Spotlight News 2/24/2016
Thieves in Minas Gerais, Brazil Hijack Cargo Truck Loaded With $327,000 of Pharmaceuticals
At least three armed thieves hijacked a cargo truck in Brazil that was transporting a shipment of unidentified pharmaceuticals estimated to be worth 1.3 million reais ($326,752). According to the driver, the three thieves intercepted his cargo truck on the BR-050 highway near Uberaba, Minas Gerais and forced him from his vehicle. The thieves placed a hood on the driver and placed him into their passenger vehicle while one of the criminals took control of the cargo truck and shipment of pharmaceuticals.
The thieves, with the cargo truck driver still held hostage, drove to an area on the nearby BR-262 highway, where they stopped to offload the cargo. A passerby saw the group on the side of the road and, thinking that they were having mechanical problems, stopped to help. The thieves then took the passerby hostage, locking him and the cargo truck driver in a vehicle and abandoning the two in the area of Jubai, located south of Uberaba, and fled. Police are continuing to search for the thieves and stolen pharmaceuticals.
Supplier to Australian Clothing Brand Diverted Production Order to Unauthorized Factory in North Korea
A supplier to a major Australian surfing sportswear company allegedly diverted a portion of a production order to an unauthorized subcontractor manufacturing clothing at a factory near Pyongyang, the capital of North Korea. Clothing items produced at the factory in North Korea were affixed with fake labels falsely stating the products were made in China. The Australian company released a public statement acknowledging it was aware of this issue after investigators from a media outlet sent it photographs of the garments being produced at the factory near Pyongyang. North Korea suffers from a Severe threat to human rights, and workers in the country are subjected to a range of abuses, including being forced to work long hours, for little pay, and often in harsh conditions.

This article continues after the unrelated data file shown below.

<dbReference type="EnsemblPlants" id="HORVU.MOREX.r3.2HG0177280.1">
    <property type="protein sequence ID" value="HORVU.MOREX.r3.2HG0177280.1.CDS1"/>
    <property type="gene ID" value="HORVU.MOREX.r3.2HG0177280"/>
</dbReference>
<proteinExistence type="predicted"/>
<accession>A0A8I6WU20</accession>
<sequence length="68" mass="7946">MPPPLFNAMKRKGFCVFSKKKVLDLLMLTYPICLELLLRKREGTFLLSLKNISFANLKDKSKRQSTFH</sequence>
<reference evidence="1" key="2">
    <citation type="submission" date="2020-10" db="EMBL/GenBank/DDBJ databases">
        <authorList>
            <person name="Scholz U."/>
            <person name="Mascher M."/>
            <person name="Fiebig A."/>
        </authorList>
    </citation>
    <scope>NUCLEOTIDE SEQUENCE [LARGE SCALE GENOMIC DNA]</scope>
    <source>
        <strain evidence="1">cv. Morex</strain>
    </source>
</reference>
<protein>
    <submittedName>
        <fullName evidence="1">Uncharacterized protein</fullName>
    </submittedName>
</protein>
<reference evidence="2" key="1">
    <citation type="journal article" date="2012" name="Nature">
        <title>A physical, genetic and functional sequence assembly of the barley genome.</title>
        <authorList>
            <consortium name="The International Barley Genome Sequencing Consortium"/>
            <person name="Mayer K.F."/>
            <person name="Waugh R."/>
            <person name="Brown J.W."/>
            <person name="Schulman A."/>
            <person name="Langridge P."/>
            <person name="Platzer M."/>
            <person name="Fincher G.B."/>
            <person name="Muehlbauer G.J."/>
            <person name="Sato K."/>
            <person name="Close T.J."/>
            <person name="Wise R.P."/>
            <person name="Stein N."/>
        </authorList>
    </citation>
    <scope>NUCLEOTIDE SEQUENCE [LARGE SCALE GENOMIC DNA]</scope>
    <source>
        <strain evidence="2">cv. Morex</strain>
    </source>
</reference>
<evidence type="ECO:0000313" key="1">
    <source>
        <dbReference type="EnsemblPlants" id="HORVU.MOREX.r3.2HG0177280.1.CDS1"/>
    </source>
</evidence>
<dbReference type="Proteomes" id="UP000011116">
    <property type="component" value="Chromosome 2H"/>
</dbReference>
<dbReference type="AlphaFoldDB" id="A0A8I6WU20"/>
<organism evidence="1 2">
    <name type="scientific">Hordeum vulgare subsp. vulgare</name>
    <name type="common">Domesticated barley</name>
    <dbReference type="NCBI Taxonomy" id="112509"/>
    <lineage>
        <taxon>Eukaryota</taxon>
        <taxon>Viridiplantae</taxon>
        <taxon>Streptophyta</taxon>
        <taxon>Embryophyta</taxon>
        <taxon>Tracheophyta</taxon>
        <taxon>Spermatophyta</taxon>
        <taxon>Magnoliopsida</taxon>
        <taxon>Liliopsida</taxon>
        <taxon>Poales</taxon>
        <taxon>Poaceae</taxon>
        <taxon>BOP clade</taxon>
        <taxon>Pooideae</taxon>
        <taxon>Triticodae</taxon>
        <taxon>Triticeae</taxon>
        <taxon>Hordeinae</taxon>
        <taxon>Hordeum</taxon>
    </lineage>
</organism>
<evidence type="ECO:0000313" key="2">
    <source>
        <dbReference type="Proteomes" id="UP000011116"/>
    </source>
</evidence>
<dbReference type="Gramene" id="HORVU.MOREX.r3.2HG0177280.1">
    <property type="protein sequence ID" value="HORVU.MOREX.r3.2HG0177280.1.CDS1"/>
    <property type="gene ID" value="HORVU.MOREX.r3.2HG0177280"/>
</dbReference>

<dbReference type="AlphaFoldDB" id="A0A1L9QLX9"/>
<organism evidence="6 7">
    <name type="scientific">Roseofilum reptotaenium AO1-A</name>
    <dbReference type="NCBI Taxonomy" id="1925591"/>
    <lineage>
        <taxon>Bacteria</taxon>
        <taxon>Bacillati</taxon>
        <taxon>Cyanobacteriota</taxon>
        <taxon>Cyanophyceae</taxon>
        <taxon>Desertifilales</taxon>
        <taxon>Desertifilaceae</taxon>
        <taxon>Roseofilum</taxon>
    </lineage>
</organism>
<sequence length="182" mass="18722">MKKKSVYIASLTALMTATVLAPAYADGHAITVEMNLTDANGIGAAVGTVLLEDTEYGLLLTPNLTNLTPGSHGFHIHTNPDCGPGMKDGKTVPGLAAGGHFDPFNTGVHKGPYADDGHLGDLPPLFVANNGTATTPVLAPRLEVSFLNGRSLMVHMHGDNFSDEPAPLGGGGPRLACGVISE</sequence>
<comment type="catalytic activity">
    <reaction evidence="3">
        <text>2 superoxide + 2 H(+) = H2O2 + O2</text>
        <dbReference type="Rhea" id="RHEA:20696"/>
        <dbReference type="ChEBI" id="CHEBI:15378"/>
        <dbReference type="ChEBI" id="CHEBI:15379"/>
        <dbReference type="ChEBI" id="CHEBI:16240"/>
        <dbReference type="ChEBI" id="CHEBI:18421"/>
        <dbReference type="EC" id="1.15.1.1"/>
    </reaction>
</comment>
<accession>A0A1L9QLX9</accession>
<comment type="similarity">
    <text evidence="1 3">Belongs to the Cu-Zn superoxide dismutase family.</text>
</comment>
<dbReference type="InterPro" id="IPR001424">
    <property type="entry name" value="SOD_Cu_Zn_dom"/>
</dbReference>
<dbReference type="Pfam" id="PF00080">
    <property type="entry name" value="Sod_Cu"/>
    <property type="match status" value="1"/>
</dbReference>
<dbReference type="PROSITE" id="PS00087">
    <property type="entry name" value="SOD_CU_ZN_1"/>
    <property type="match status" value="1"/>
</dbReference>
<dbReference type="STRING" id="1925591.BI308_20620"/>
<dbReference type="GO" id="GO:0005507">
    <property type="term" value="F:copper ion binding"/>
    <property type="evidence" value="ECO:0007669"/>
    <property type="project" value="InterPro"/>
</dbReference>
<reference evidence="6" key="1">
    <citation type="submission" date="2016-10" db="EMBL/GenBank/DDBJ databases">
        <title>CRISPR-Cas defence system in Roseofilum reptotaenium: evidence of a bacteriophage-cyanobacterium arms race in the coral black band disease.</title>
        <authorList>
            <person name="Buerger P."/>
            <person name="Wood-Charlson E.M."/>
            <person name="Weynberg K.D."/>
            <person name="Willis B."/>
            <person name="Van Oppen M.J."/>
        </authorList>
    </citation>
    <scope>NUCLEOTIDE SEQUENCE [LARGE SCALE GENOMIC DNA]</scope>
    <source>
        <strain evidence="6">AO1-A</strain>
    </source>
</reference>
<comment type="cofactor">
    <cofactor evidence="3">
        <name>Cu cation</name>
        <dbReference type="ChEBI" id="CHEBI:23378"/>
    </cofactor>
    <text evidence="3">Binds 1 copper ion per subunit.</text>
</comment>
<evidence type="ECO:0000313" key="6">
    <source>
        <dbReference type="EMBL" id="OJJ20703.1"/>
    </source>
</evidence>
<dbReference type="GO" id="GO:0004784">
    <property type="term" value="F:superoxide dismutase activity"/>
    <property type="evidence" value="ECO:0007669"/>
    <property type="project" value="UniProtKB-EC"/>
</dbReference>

Oil Spill in Peruvian Amazon Contaminates Waterways Used by Indigenous Groups
An oil spill in the Peruvian Amazon has contaminated two waterways used by at least eight indigenous groups. Officials estimated that approximately 3,000 barrels of oil have leaked from the country’s main pipeline into the Chiriaco and Morona rivers, located in the northwestern region of the country, after a landslide caused an initial rupture in the pipeline. Officials later detected a second leak in the pipeline but are not sure what had caused the additional break. The oil company has already promised to clean up the spill, which has so far been hindered by heavy rains, and is providing food and water to affected communities.
According to Peru’s environmental regulatory agency (OEFA), the oil company could face up to $17 million in fines if the oil spill is found to have impacted the health of local citizens. The leaks have forced the company to shut down the pipeline, halting the flow of about 6,000 barrels of oil per day. In addition, the company now faces allegations of paying children to clean up the spilled oil. One NGO indicated that this is the third oil spill to occur in the last month, underscoring the fact that inspections of businesses to ensure compliance with environmental regulations tend to be reactive and are not consistently conducted.